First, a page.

IT'S ALL ABOUT THE R'S IN '08. Bloggers and journalists focused on the Democratic presidential primary contest in '03 and '04 because there wasn't one on the Republicans side, and there still seems to be a bit of a hang-over from that reporting that leads people to pay more attention to possible '08 Democratic contenders than Republican ones. This really needs to end. The most common questions about the '08 contest in my experience involve Hillary Clinton: Will she run? Can she win? etc., etc. But the answer to such questions cannot be found by looking at Clinton's history or the political landscape alone. Clinton's electability will be entirely a function of who the Republican '08 candidate is, as will any Democrat's electability.
MORE ECCODITTO.GFR makes some good points below regarding EccoDitto, the company's founder, and John McCain. That said, I don't think my non-Mele friends at the firm would forgive me if I didn't draw attention to this post on the company's blog from Chief Operating Officer Harish Rao:
NICCO & MCCAIN. Alright, I have to weigh in on this. First of all, I should say that I consider Nicco Mele a friend. And now that it's been revealed publicly that Nicco has been talking to Sen. John McCain's campaign, it seems the whole Democratic Internet community is upset or at the very least saddened to see one of their favorites cross over to the other side. But if you look at Nicco's business, this move is not really as much of a shock as some people are making it out to be.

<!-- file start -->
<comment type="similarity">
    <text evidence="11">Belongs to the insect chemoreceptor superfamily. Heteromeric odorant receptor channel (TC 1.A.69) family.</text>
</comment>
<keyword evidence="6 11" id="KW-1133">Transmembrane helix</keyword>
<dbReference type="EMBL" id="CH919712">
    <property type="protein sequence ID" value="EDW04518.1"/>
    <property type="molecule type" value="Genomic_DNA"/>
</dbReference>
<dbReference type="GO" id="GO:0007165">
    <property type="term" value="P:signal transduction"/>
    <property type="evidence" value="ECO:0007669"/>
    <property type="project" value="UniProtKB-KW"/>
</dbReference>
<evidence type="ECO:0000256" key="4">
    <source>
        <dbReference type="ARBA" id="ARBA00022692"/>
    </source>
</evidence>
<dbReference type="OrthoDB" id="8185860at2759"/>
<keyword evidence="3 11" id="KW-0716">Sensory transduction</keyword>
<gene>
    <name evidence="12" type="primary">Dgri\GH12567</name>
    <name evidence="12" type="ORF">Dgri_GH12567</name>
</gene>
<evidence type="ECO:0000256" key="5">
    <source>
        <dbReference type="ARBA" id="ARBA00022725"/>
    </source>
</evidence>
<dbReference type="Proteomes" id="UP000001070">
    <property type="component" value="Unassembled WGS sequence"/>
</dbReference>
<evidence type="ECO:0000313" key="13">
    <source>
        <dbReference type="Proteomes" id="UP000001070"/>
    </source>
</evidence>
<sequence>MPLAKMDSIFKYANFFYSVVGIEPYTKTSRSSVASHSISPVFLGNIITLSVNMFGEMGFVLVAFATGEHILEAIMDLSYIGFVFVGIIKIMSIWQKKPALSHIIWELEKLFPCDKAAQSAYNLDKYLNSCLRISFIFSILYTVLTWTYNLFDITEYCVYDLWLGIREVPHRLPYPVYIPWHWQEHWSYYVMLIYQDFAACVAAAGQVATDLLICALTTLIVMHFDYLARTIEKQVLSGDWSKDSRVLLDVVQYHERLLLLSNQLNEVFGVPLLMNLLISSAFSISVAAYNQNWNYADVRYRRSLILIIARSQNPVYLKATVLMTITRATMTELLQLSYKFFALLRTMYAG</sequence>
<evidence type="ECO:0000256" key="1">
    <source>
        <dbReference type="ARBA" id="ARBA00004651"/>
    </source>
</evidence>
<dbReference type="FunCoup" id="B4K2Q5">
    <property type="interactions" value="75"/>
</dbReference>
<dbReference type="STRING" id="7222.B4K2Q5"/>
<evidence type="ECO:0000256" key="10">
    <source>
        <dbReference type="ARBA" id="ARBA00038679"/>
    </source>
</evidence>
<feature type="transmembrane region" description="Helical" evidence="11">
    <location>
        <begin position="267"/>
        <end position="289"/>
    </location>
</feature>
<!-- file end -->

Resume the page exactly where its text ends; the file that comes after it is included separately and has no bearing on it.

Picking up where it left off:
Okay folks, get your checkbooks out. The people who pledged a CEPR contribution for every Post article/column whining about entitlements owe us money. This one is from Bob Kerrey and Warren Rudman, the co-chairs of the Concord Coalition.
The NYT had a good story on the falling wage share of output and the growing concentration of wage income among high wage earners (e.g. doctors, lawyers, CEOs). While the basic story is accurate, there are a couple of points that should be treated with more care.
There has been a raging blog debate, following in the wake of some recent Paul Krugman columns, as to whether the rise in income inequality is due to policy or the natural workings of the economy. While Krugman indicated that he believed the policy view (promising details later), many of the economists weighing in have said that they don�t see any policy mechanism(s) that could explain the rise in inequality.
FLOP. FLOP. FLOP. A little over 20 years ago, I went fishing on a cold Wisconsin lake. I pulled in a fairly good-sized bass. It was a handsome critter, and it flopped around in the bottom of the boat. Flop. flop, flop. I had a Polaroid taken of me and the fish and then we threw it back into the lake. I remembered that moment while watching this remarkable hunk o� video. I can assure you that, as it was flopping around in the boat, believing itself on the way to the fishy afterlife, it was at every second more at ease and articulate than the Ivy-educated lady in the middle panel is in this clip.